Why You Should Use Cold Fish To Make Poke

As crunchy, colorful, and refreshing as salads may be, sometimes, you want a different approach to healthy eating. And that's where poke bowls come in. Small cubes of sushi-grade fish are often tossed with a savory (and perhaps even spicy) poke sauce, then paired alongside a rainbow of veggies, toppings, and extra drizzles of sauces, all tied together with some rice, greens, or noodles underneath.

But a good poke bowl extends beyond the above, highlighting a balance of textures and flavors like sweetness, saltiness, and freshness, according to eatfirst. And since you're free to customize the bowl as you please, you can mix and match varying elements, like choosing tofu instead of fish for protein or adding extra heat with spicy mayo or wasabi aioli.

To get the most out of these flavors, the restaurant USS Nemo suggests eating a poke bowl with chopsticks and refraining from mixing everything together. This allows for a better contrasting bite. For instance, maybe one bite consists of marinated fish with rice while a second bite picks up crunchy slices of ginger with tempura flakes on top.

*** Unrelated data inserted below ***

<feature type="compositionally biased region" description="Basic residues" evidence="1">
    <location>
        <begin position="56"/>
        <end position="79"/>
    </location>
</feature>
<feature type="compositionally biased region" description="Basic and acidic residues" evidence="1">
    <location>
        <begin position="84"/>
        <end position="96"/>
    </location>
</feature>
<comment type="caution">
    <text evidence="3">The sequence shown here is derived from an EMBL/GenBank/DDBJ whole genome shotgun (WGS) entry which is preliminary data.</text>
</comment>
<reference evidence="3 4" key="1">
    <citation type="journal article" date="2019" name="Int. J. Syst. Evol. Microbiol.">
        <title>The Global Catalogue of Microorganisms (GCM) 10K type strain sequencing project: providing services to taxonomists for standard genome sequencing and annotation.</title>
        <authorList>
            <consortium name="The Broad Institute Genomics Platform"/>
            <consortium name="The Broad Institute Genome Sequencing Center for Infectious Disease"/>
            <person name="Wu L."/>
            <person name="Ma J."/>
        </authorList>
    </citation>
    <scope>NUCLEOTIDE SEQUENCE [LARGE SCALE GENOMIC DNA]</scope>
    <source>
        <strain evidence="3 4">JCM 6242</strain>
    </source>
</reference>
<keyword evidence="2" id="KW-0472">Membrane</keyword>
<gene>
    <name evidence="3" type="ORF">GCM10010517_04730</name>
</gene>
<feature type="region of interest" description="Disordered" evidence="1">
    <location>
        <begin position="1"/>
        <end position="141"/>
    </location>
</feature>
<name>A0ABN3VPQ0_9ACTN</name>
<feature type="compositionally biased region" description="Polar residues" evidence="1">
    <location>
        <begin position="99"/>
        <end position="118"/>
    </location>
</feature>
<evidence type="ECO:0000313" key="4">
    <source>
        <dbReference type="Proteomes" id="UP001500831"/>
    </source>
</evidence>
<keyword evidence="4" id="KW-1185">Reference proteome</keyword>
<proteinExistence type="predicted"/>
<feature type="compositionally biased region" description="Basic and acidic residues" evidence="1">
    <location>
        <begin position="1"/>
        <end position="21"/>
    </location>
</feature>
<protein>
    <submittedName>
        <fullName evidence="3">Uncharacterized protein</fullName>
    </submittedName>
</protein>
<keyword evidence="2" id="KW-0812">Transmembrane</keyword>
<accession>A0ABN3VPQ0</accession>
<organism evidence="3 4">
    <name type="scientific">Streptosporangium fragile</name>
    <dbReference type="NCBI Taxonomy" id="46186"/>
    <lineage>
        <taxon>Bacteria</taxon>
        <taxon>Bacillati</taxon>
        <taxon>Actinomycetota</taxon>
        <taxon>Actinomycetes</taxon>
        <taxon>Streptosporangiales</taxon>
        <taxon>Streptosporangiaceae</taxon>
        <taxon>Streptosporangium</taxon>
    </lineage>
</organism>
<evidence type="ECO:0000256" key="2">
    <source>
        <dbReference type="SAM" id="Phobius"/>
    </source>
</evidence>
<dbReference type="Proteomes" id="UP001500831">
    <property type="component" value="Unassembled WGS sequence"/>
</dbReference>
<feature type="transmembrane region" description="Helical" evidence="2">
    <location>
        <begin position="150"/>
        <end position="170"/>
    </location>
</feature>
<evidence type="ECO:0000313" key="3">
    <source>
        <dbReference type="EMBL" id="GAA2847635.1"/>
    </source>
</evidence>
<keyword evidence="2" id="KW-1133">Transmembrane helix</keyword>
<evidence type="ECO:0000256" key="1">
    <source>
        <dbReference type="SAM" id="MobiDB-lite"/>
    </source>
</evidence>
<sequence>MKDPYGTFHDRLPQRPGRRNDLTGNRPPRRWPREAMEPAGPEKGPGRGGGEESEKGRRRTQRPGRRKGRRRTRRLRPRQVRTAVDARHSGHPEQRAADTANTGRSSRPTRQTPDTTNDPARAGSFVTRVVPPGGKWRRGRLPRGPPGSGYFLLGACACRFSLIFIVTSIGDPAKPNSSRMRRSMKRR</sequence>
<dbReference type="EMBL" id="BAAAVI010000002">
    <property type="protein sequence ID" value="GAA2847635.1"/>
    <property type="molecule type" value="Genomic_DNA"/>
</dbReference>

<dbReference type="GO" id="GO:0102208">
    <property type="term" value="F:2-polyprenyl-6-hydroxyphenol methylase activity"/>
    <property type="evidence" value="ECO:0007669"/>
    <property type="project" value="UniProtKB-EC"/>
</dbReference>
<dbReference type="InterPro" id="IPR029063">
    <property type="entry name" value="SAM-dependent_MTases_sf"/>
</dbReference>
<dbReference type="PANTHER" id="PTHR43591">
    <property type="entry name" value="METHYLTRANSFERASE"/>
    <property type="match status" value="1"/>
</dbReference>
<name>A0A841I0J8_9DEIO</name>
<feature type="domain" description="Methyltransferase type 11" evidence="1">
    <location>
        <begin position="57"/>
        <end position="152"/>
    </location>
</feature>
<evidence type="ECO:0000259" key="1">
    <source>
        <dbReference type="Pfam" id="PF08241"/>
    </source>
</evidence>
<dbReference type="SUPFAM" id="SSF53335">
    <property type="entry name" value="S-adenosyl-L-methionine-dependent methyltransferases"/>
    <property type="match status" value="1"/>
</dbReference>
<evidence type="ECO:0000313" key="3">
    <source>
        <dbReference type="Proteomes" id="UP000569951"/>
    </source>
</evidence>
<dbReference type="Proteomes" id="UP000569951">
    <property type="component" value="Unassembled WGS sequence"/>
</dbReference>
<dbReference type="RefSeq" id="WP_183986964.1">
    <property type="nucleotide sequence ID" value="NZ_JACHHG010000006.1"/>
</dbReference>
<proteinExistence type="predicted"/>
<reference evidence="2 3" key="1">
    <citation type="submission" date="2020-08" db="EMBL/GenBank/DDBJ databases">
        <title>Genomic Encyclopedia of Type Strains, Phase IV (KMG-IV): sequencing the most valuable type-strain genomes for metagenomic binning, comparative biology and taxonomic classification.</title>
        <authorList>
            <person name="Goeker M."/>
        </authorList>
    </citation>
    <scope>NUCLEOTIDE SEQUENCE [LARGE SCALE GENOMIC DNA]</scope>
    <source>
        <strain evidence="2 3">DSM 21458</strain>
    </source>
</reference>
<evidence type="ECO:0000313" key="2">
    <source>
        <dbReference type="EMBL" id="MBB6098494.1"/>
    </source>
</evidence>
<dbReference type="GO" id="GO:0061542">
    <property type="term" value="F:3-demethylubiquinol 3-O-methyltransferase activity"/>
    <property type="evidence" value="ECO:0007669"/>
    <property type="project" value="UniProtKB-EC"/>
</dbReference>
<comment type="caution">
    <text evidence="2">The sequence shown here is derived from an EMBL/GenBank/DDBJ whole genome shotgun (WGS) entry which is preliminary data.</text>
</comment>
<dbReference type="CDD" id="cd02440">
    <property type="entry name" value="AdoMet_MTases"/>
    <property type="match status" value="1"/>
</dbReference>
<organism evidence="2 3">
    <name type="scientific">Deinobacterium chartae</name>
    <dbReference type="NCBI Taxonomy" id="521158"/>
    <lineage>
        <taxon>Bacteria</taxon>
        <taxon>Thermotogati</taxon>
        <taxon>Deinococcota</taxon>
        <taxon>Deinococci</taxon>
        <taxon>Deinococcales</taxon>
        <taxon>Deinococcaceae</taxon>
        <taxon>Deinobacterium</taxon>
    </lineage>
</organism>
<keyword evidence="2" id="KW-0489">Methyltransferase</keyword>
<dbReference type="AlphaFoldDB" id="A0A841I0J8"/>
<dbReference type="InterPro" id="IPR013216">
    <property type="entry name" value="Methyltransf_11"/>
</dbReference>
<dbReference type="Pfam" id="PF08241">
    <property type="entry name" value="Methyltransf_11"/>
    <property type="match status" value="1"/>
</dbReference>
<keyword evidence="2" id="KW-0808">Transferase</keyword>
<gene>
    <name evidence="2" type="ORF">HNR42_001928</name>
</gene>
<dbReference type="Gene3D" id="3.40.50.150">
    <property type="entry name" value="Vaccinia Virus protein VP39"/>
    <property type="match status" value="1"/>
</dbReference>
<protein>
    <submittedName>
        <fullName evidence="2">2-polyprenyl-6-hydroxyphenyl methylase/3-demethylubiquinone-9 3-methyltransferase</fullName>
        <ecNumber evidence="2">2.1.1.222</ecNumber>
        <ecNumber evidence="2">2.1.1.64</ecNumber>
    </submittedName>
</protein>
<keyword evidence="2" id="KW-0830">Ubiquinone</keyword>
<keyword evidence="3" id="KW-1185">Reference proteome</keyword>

Fish is, of course, one of the most important elements of a traditional poke bowl, and if you're making one at home, it's important to utilize cold fish. Here's why.

It makes slicing a breeze

There are so many tips and tricks out there for slicing fish, such as using a smooth motion, wiping the blade of the knife after each fish slice, and angling your blade differently depending on which kind of fish you're slicing, per Made In Cookware. But as Food & Wine suggests, make sure the fish is cold beforehand because it'll be way easier to slice (the fish should also remain in the fridge until it's slicing time). Granted, it's probably best not to slice frozen fish because it'll be too "hard and dense," according to Leaf.TV. In this case, you'll want to thaw it via overnight refrigeration.

After the cold fish has been sliced, you can mix it with an easy marinade of your choice to make a delicious poke bowl, then refrigerate it for about a quarter of an hour (make sure to keep the fish covered too). If you're not going to marinate or season the fish right away, it's still best to stick it in the fridge for the time being (covered, of course).

So next time you're making a poke bowl, make sure that the fish is cold (but not frozen) to make the slicing process a breeze.